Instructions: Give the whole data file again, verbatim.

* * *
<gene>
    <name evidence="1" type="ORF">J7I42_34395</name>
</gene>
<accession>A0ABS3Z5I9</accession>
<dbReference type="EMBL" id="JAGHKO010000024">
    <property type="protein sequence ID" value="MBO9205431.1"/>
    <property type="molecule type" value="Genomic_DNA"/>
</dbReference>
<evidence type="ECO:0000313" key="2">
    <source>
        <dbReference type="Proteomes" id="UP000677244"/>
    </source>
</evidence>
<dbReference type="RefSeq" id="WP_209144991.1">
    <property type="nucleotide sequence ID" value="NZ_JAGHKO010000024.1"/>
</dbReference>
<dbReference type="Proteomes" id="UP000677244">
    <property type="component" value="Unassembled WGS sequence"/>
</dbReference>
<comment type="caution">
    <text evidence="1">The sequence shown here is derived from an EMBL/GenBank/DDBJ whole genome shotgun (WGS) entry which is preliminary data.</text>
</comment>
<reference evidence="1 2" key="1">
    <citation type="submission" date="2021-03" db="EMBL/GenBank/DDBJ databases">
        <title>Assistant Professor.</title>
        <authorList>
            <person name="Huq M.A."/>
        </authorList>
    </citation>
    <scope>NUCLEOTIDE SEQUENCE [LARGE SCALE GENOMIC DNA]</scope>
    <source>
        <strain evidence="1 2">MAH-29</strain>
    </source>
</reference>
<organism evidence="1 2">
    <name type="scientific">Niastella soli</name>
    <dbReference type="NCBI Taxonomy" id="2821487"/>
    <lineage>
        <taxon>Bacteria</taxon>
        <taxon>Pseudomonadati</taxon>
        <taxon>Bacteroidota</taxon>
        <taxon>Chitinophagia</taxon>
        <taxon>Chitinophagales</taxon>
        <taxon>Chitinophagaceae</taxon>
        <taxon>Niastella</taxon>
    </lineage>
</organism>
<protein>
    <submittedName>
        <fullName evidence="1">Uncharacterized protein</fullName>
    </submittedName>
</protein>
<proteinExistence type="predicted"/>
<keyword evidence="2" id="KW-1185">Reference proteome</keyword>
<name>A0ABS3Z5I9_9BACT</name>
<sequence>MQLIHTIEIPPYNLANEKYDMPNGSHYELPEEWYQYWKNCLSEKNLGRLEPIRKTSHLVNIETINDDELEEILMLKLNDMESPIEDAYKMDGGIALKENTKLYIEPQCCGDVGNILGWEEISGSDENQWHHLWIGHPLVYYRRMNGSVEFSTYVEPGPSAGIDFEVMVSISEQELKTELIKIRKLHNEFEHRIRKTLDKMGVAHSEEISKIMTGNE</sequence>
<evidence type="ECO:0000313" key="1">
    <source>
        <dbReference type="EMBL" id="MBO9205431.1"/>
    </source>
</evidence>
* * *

<gene>
    <name evidence="1" type="ORF">J7I42_34395</name>
</gene>
<accession>A0ABS3Z5I9</accession>
<dbReference type="EMBL" id="JAGHKO010000024">
    <property type="protein sequence ID" value="MBO9205431.1"/>
    <property type="molecule type" value="Genomic_DNA"/>
</dbReference>
<evidence type="ECO:0000313" key="2">
    <source>
        <dbReference type="Proteomes" id="UP000677244"/>
    </source>
</evidence>
<dbReference type="RefSeq" id="WP_209144991.1">
    <property type="nucleotide sequence ID" value="NZ_JAGHKO010000024.1"/>
</dbReference>
<dbReference type="Proteomes" id="UP000677244">
    <property type="component" value="Unassembled WGS sequence"/>
</dbReference>
<comment type="caution">
    <text evidence="1">The sequence shown here is derived from an EMBL/GenBank/DDBJ whole genome shotgun (WGS) entry which is preliminary data.</text>
</comment>
<reference evidence="1 2" key="1">
    <citation type="submission" date="2021-03" db="EMBL/GenBank/DDBJ databases">
        <title>Assistant Professor.</title>
        <authorList>
            <person name="Huq M.A."/>
        </authorList>
    </citation>
    <scope>NUCLEOTIDE SEQUENCE [LARGE SCALE GENOMIC DNA]</scope>
    <source>
        <strain evidence="1 2">MAH-29</strain>
    </source>
</reference>
<organism evidence="1 2">
    <name type="scientific">Niastella soli</name>
    <dbReference type="NCBI Taxonomy" id="2821487"/>
    <lineage>
        <taxon>Bacteria</taxon>
        <taxon>Pseudomonadati</taxon>
        <taxon>Bacteroidota</taxon>
        <taxon>Chitinophagia</taxon>
        <taxon>Chitinophagales</taxon>
        <taxon>Chitinophagaceae</taxon>
        <taxon>Niastella</taxon>
    </lineage>
</organism>
<protein>
    <submittedName>
        <fullName evidence="1">Uncharacterized protein</fullName>
    </submittedName>
</protein>
<proteinExistence type="predicted"/>
<keyword evidence="2" id="KW-1185">Reference proteome</keyword>
<name>A0ABS3Z5I9_9BACT</name>
<sequence>MQLIHTIEIPPYNLANEKYDMPNGSHYELPEEWYQYWKNCLSEKNLGRLEPIRKTSHLVNIETINDDELEEILMLKLNDMESPIEDAYKMDGGIALKENTKLYIEPQCCGDVGNILGWEEISGSDENQWHHLWIGHPLVYYRRMNGSVEFSTYVEPGPSAGIDFEVMVSISEQELKTELIKIRKLHNEFEHRIRKTLDKMGVAHSEEISKIMTGNE</sequence>
<evidence type="ECO:0000313" key="1">
    <source>
        <dbReference type="EMBL" id="MBO9205431.1"/>
    </source>
</evidence>